Format

Send to

Choose Destination
Ann Emerg Med. 2012 Jun;59(6):504-12.e1-2. doi: 10.1016/j.annemergmed.2012.01.017. Epub 2012 Mar 7.

Ketamine-propofol combination (ketofol) versus propofol alone for emergency department procedural sedation and analgesia: a randomized double-blind trial.

Author information

1
Department of Emergency Medicine, University of British Columbia, Vancouver, British Columbia, Canada. gandolfatto@gmail.com

Abstract

STUDY OBJECTIVE:

We determine whether a 1:1 mixture of ketamine and propofol (ketofol) for emergency department (ED) procedural sedation results in a 13% or more absolute reduction in adverse respiratory events compared with propofol alone.

METHODS:

Participants were randomized to receive either ketofol or propofol in a double-blind fashion. Inclusion criteria were aged 14 years or older and American Society of Anesthesiology class 1 to 3 status. The primary outcome was the number and proportion of patients experiencing an adverse respiratory event as defined by the Quebec Criteria. Secondary outcomes were sedation consistency, efficacy, and time; induction time; and adverse events.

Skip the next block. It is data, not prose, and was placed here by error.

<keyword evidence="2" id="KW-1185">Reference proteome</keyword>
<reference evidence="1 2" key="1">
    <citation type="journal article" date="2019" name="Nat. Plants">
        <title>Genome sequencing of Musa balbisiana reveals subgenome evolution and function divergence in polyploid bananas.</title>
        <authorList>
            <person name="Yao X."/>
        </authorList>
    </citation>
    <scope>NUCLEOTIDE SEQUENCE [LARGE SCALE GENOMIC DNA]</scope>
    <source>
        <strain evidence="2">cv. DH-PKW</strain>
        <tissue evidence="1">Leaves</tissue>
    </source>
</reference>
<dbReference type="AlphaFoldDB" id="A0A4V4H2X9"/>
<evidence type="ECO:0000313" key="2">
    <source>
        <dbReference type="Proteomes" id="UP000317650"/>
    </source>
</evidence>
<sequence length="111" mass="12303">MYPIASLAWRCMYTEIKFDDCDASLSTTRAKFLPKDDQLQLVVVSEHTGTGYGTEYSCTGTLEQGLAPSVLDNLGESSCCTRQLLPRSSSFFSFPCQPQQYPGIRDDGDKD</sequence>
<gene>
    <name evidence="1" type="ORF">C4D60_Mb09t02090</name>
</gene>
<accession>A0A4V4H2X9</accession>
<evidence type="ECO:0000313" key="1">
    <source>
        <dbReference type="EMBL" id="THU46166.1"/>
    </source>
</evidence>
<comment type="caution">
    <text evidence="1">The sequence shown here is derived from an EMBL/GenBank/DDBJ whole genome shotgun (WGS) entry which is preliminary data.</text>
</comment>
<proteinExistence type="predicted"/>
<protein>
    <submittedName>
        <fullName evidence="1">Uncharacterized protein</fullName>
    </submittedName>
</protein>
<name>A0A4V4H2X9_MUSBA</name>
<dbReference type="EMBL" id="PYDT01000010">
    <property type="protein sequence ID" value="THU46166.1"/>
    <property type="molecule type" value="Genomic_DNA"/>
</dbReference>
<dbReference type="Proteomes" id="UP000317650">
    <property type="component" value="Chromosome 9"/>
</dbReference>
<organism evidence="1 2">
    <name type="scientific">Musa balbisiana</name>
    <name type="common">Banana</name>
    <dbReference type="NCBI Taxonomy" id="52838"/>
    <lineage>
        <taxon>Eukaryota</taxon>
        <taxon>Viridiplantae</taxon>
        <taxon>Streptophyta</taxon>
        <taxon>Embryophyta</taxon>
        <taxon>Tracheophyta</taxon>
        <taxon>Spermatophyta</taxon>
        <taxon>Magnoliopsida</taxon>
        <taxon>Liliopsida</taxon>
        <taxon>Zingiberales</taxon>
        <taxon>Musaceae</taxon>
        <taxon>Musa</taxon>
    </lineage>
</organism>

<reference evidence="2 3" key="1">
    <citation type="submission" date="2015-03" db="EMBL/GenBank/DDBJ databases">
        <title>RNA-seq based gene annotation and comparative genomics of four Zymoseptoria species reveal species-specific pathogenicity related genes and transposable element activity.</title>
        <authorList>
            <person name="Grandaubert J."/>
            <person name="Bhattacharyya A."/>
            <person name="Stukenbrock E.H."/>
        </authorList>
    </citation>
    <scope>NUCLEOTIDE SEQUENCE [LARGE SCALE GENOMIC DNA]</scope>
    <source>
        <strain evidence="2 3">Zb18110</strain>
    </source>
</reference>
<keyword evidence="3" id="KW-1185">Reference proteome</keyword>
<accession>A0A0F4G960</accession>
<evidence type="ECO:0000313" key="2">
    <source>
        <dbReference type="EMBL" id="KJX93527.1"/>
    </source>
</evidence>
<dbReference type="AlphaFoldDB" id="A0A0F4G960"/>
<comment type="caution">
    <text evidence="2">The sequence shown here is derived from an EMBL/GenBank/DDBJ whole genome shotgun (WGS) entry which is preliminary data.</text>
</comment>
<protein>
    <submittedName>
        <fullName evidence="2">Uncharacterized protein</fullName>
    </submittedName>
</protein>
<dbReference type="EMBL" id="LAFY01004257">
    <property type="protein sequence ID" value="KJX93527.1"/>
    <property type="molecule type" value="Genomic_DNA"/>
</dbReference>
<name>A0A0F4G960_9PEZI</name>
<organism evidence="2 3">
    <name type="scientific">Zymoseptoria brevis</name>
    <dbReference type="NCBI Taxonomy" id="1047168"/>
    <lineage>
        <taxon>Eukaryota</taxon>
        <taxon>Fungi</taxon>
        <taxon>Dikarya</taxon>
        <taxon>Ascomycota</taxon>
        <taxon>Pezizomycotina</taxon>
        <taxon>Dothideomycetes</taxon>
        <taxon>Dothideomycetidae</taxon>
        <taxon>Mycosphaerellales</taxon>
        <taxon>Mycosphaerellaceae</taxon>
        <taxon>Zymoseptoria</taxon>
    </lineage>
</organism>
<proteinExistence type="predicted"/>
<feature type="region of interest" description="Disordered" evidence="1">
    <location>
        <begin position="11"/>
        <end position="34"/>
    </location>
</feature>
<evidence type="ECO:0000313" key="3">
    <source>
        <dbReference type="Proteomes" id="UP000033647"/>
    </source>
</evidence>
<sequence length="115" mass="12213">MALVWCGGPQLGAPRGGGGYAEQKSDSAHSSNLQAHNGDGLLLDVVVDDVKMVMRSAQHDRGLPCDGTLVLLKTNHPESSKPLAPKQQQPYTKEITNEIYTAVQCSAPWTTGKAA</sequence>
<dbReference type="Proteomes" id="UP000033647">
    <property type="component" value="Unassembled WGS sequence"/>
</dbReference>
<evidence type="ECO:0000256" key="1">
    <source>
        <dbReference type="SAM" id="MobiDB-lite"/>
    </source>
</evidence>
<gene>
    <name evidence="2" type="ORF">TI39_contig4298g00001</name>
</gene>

RESULTS:

A total of 284 patients were enrolled, 142 per group. Forty-three (30%) patients experienced an adverse respiratory event in the ketofol group compared with 46 (32%) in the propofol group (difference 2%; 95% confidence interval -9% to 13%; P=.80). Three ketofol patients and 1 propofol patient received bag-valve-mask ventilation. Sixty-five (46%) patients receiving ketofol and 93 (65%) patients receiving propofol required repeated medication dosing or progressed to a Ramsay Sedation Score of 4 or less during their procedure (difference 19%; 95% confidence interval 8% to 31%; P=.001). Six patients receiving ketofol were treated for recovery agitation. Other secondary outcomes were similar between the groups. Patients and staff were highly satisfied with both agents.

CONCLUSION:

Ketofol for ED procedural sedation does not result in a reduced incidence of adverse respiratory events compared with propofol alone. Induction time, efficacy, and sedation time were similar; however, sedation depth appeared to be more consistent with ketofol.

[Indexed for MEDLINE]

Supplemental Content

Full text links

Icon for Elsevier Science
Loading ...
Support Center